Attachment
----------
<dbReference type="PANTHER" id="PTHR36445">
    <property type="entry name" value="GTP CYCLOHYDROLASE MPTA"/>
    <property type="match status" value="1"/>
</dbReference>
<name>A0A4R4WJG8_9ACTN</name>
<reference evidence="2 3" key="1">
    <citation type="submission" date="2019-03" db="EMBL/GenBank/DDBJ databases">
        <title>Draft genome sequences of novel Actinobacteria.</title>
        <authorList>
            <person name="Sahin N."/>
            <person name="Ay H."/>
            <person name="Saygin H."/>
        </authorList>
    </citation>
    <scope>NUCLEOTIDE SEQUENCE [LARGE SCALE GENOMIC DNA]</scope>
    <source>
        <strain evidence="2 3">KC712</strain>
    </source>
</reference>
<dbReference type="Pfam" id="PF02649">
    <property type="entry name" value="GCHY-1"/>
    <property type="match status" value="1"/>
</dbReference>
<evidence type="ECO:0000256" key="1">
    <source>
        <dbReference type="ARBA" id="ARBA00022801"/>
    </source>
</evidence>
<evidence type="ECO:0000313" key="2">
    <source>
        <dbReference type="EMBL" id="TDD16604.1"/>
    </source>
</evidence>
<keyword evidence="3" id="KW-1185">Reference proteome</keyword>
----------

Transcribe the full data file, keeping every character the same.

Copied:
<dbReference type="PANTHER" id="PTHR36445">
    <property type="entry name" value="GTP CYCLOHYDROLASE MPTA"/>
    <property type="match status" value="1"/>
</dbReference>
<name>A0A4R4WJG8_9ACTN</name>
<reference evidence="2 3" key="1">
    <citation type="submission" date="2019-03" db="EMBL/GenBank/DDBJ databases">
        <title>Draft genome sequences of novel Actinobacteria.</title>
        <authorList>
            <person name="Sahin N."/>
            <person name="Ay H."/>
            <person name="Saygin H."/>
        </authorList>
    </citation>
    <scope>NUCLEOTIDE SEQUENCE [LARGE SCALE GENOMIC DNA]</scope>
    <source>
        <strain evidence="2 3">KC712</strain>
    </source>
</reference>
<dbReference type="Pfam" id="PF02649">
    <property type="entry name" value="GCHY-1"/>
    <property type="match status" value="1"/>
</dbReference>
<evidence type="ECO:0000256" key="1">
    <source>
        <dbReference type="ARBA" id="ARBA00022801"/>
    </source>
</evidence>
<evidence type="ECO:0000313" key="2">
    <source>
        <dbReference type="EMBL" id="TDD16604.1"/>
    </source>
</evidence>
<keyword evidence="3" id="KW-1185">Reference proteome</keyword>